It should be understood that with door handle 26 and door latch 24 in the unlatched position, the straight end 16 of spring contact means 12 will be in the same position for contacting the high voltage collector plates 3b (in FIG. 4) as if push button 28 were pressed. Push button 28 is designed to be pressed with handle 26 and door latch 24 in the latched position and with power supply 4 being energized and in the completed circuit to cabinet door 1. Consequently, since curved spring end 14 is also contacting the plates 3a held at ground potential, arcing will occur each time push button 28 is depressed. When handle 26 and door latch 24 are moved fully to the non-latching position, but before cabinet door 1 is removed, power supply 4 will be deenergized and spring contact means 12 will provide a high voltage discharge to ground by the short formed between plates 30 and 3b of opposite polarities. The handle 26 and the door latch 24 may be provided with detent means at an intermediate position where the onoff switch 30 will be in the off position. Thus the handle may also function as the on-off control for the precipitator.
The door latch and safety arrangement of this invention can therefore be made to provide an electrically safe means for removing and cleaning the collector cell or can provide an audible indication to the user that sufficient charge is being applied to the collector plates to enable the precipitator to properly function in cleaning the air.
Various modifications will occur to those skilled in the art. For example, the push button is shown in FIG. 4 to be attached to the shorting lever, but it obvously could be arranged in different manners to engage the spring contact for the purpose intended.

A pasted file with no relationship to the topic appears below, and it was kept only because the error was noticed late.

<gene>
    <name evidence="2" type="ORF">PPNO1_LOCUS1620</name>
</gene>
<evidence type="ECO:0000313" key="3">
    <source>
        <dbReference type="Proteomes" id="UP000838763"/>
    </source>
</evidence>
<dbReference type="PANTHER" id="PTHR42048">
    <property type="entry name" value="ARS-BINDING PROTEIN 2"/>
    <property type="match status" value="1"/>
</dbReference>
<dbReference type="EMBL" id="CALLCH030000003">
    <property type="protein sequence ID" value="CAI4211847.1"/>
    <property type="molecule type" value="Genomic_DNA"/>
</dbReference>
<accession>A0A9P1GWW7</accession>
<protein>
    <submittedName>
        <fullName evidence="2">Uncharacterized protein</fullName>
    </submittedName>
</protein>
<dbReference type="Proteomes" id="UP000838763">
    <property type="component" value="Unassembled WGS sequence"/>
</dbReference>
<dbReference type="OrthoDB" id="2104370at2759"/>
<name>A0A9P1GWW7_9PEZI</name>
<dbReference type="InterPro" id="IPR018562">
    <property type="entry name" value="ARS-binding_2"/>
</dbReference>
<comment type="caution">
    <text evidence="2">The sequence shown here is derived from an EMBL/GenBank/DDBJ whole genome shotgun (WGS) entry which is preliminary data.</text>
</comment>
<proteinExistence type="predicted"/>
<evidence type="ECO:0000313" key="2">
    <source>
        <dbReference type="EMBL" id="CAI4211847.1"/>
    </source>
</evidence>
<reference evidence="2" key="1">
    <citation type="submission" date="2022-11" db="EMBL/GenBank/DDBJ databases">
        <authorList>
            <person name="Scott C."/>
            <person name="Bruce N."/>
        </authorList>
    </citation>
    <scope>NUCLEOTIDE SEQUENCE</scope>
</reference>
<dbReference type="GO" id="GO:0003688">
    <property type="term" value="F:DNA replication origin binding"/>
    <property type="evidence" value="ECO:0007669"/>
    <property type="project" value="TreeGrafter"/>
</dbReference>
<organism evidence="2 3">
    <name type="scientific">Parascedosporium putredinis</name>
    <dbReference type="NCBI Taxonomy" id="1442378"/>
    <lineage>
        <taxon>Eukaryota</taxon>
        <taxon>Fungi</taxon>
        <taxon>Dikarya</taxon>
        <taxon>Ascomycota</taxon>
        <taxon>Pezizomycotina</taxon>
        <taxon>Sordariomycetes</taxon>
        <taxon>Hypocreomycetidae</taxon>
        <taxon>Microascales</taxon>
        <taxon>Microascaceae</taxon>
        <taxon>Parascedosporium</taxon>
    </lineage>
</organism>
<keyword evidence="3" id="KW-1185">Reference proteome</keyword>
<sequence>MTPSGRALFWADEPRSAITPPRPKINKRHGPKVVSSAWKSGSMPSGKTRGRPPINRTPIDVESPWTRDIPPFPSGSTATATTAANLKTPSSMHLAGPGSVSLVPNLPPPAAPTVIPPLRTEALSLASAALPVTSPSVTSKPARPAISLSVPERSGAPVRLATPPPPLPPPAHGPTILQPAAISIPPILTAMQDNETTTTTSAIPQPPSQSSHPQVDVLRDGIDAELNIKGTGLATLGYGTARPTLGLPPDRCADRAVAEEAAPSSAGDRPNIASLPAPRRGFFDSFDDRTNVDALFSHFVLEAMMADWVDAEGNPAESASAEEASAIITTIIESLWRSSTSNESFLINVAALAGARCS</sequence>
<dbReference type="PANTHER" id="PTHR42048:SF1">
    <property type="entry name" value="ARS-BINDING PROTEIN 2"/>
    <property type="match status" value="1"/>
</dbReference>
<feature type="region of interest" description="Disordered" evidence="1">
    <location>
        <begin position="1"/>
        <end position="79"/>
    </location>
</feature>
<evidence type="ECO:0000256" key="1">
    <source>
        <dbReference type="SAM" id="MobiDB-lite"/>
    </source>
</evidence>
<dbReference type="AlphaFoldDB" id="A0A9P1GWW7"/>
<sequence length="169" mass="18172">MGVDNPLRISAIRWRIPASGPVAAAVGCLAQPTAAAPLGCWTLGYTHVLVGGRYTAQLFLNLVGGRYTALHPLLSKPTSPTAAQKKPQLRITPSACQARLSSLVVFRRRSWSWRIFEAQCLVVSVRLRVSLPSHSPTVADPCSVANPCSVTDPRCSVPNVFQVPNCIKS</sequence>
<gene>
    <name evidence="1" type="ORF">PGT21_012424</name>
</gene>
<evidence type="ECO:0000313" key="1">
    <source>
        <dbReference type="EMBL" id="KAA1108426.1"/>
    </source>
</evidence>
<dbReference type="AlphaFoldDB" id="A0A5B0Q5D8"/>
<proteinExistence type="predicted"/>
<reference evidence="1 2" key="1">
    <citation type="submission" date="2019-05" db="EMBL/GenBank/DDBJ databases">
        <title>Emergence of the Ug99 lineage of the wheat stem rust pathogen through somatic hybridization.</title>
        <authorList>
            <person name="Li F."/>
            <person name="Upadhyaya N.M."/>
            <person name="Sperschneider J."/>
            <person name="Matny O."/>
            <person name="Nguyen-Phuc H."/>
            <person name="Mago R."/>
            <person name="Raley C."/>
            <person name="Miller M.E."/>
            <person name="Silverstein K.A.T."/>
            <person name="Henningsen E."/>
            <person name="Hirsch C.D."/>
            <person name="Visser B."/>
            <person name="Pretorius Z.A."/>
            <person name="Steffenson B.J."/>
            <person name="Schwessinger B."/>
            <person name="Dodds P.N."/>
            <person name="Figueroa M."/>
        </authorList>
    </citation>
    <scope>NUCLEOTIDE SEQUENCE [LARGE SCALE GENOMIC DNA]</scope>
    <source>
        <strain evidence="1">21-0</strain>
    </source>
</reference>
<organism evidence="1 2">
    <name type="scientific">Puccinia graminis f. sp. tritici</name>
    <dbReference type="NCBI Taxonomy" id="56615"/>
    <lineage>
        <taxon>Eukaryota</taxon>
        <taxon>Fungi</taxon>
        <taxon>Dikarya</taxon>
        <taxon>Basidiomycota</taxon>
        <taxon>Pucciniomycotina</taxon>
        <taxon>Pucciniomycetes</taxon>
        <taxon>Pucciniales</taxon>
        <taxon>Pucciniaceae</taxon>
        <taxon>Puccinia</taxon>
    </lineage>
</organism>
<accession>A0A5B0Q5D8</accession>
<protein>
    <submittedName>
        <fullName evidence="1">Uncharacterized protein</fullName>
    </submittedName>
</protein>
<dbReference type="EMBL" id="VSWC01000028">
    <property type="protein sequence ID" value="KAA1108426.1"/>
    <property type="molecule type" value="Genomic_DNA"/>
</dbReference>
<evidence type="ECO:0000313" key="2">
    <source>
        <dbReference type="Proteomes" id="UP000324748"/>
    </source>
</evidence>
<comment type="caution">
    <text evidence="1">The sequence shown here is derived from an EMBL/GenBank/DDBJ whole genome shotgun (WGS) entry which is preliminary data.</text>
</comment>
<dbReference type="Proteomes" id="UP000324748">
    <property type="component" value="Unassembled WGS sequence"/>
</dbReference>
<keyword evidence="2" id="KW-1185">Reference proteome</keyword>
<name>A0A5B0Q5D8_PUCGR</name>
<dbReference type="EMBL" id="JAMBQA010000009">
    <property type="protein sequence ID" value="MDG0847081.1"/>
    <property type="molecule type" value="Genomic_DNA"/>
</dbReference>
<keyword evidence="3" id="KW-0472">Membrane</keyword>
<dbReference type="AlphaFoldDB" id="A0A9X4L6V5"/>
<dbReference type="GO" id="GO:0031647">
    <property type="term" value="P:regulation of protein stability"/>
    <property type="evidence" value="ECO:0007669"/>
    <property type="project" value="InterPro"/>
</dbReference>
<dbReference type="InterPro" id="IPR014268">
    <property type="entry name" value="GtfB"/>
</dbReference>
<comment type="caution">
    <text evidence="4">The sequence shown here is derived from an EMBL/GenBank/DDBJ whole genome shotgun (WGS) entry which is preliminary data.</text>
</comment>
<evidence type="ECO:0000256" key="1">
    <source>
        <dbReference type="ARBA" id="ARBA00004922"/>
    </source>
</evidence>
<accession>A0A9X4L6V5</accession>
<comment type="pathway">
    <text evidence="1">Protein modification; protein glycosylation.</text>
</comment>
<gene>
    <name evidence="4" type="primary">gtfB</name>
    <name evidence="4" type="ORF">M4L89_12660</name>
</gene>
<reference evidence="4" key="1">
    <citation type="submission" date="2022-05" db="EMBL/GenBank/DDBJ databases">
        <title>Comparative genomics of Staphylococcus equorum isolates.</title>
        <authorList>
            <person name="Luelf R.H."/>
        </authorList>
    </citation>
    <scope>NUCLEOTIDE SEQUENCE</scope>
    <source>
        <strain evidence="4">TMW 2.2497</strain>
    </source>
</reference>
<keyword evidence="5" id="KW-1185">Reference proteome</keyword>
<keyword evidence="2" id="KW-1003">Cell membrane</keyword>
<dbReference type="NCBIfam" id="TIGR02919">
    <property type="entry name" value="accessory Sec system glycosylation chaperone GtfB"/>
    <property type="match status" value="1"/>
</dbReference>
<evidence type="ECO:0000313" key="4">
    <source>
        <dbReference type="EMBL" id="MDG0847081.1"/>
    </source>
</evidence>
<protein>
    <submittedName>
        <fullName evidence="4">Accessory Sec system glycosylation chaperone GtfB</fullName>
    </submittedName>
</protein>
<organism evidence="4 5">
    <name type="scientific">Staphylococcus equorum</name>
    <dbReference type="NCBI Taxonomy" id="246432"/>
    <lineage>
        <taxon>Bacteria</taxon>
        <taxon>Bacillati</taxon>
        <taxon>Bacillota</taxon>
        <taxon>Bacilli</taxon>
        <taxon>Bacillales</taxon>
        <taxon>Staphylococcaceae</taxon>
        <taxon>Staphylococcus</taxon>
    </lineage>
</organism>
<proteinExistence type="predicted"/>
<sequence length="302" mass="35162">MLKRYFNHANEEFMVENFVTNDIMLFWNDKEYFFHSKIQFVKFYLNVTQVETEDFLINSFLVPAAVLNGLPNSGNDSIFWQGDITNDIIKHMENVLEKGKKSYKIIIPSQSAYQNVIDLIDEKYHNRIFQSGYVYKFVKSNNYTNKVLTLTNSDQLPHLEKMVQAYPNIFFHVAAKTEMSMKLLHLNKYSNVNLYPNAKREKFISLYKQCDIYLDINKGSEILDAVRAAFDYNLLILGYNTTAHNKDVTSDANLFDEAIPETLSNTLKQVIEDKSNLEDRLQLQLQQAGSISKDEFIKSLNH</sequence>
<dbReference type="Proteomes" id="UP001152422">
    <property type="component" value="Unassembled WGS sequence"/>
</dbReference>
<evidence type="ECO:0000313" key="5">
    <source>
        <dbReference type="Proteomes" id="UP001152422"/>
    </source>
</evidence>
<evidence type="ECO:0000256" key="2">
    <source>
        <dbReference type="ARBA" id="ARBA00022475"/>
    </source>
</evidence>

I claim as my invention:
1. A door latch and safety arrangement for an electrostatic precipitator cabinet enclosing a stack of precipitator plates alternate ones of which are oppositely charged, said arrangement comprising, a door panel, a latching door handle mounted on said door and movable from a latching to a non-latching position, a power supply for charging said plates, means to connect said door panel to one terminal of said power supply when said door is in the latching position on said cabinet, spring contact means on said door adapted to contact at least one of said plates that is to be charged with the same polarity as the one terminal of said supply when said door is secured to the cabinet in the latching position, and means to move said spring contact means also into contact with at least one of the plates to be charged with the other polarity when said handle is moved out of the latching position while said door is still in place on the cabinet and in its latching position.
2. The invention of claim 1, wherein said spring contact means on said door is adapted to contact at least one terminal of said power supply when the door is secured to the cabinet in a latching position, and additional means being also provided to be operable to move said spring contact means toward at least one of the plates to be charged with the other polarity while said door and door handle are still in place on the cabinet and in the latching position, said additional means, when operated, providing an audible indication that said precipitator plates are electrically charged.
3. The invention of claim 2, wherein the additional means to move said spring contact means toward at least one of the plates that is to be charged with the other polarity is a push button which engages said spring to move the spring toward said plates as the push button is depressed to thus cause an audible spark to occur.
4. The invention of claim 1, wherein switch means are provided for de-energizing said power supply when said door handle is first moved from the latching position towards the non-latching position.
- 5. The invention of claim 2 wherein switch means are provided for de-energizing said power supply when said door handle is first moved from the latching position towards the non-latching position.
6. The invention of claim 2 wherein switch means are provided for de-energizing said power supply when said door handle is first moved from the latching position towards the non-latching position.